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Multi-Spectral Imaging from an Unmanned Aerial Vehicle Enables the Assessment of Seasonal Leaf Area Dynamics of Sorghum Breeding Lines

Potgieter, A. B., George-Jaeggli, B., Chapman, S. C., Laws, K., Suárez Cadavid, L. A., Wixted, J., Watson, J., Eldridge, M., Jordan, D. R. and Hammer, G. L. (2017) Multi-Spectral Imaging from an Unmanned Aerial Vehicle Enables the Assessment of Seasonal Leaf Area Dynamics of Sorghum Breeding Lines. Frontiers in Plant Science, 8 (1532). ISSN 1664-462X

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Article Link(s): http://dx.doi.org/10.3389/fpls.2017.01532

Publisher URL: http://journal.frontiersin.org/article/10.3389/fpls.2017.01532

Abstract

Genetic improvement in sorghum breeding programs requires the assessment of adaptation traits in small-plot breeding trials across multiple environments. Many of these phenotypic assessments are made by manual measurement or visual scoring, both of which are time consuming and expensive. This limits trial size and the potential for genetic gain. In addition, these methods are typically restricted to point estimates of particular traits such as leaf senescence or flowering and do not capture the dynamic nature of crop growth. In water-limited environments in particular, information on leaf area development over time would provide valuable insight into water use and adaptation to water scarcity during specific phenological stages of crop development. Current methods to estimate plant leaf area index (LAI) involve destructive sampling and are not practical in breeding. Unmanned aerial vehicles (UAV) and proximal-sensing technologies open new opportunities to assess these traits multiple times in large small-plot trials. We analyzed vegetation-specific crop indices obtained from a narrowband multi-spectral camera on board a UAV platform flown over a small pilot trial with 30 plots (10 genotypes with 3 replicates). Due to variable emergence we were able to assess the utility of these vegetation indices to estimate canopy cover and LAI over a large range of plant densities. We found good correlations between the Normalized Difference Vegetation Index (NDVI) and the Enhanced Vegetation Index (EVI) with plant number per plot, canopy cover and LAI both during the vegetative growth phase (pre-anthesis) and at maximum canopy cover shortly after anthesis. We also analyzed the utility of time-sequence data to assess the senescence pattern of sorghum genotypes known as fast (senescent) or slow senescing (stay-green) types. The Normalized Difference Red Edge (NDRE) index which estimates leaf chlorophyll content was most useful in characterizing the leaf area dynamics / senescence patterns of contrasting genotypes. These methods to monitor dynamics of green and senesced leaf area are suitable for out-scaling to enhance phenotyping of additional crop canopy characteristics and likely crop yield responses among genotypes across large fields and multiple dates.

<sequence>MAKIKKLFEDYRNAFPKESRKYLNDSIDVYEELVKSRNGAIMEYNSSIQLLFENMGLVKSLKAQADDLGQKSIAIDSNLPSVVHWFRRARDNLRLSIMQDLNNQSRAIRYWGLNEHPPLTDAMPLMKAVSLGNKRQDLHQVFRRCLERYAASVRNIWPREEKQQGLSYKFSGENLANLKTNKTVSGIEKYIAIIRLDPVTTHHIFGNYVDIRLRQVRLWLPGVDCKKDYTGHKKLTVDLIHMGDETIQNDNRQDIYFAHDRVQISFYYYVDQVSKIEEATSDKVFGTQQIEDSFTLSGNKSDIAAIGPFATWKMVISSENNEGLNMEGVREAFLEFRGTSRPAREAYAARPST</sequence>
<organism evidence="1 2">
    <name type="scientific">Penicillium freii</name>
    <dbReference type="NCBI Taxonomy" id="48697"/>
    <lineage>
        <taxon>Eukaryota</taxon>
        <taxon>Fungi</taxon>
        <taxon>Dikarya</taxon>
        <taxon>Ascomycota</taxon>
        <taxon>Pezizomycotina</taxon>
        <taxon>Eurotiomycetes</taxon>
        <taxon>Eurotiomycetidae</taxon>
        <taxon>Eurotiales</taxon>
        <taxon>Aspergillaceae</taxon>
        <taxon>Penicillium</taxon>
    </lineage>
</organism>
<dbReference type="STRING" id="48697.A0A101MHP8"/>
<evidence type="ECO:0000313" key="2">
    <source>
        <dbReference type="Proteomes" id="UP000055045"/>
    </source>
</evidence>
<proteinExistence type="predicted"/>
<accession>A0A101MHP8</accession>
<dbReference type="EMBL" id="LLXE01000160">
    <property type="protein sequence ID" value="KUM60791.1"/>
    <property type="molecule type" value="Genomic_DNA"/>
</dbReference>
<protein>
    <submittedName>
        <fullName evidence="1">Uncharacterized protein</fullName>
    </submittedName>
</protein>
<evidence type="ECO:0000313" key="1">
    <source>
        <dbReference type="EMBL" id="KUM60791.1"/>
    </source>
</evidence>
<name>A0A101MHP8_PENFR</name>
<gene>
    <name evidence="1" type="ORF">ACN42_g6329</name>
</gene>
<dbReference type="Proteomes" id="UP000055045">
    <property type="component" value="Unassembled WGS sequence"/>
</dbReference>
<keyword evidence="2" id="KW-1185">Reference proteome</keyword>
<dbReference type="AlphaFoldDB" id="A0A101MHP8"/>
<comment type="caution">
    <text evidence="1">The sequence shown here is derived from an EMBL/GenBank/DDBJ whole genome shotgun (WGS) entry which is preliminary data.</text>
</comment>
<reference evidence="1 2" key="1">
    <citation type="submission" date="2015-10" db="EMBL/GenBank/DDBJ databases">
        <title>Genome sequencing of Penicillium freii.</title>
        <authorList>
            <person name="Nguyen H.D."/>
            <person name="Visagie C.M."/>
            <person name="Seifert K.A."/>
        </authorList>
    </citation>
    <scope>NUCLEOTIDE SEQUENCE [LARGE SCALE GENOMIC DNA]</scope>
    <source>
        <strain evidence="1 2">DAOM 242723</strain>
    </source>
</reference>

Item Type:Article
Business groups:Crop and Food Science
Keywords:Crop cover,Mosaics,UAV,leaf area dynamics,Water use,Sorghum breeding
Subjects:Science > Botany > Genetics
Agriculture > Agriculture (General) > Farm machinery and farm engineering
Plant culture > Field crops > Sorghum
Deposited On:17 Jan 2018 00:58
Last Modified:17 Jan 2018 01:00

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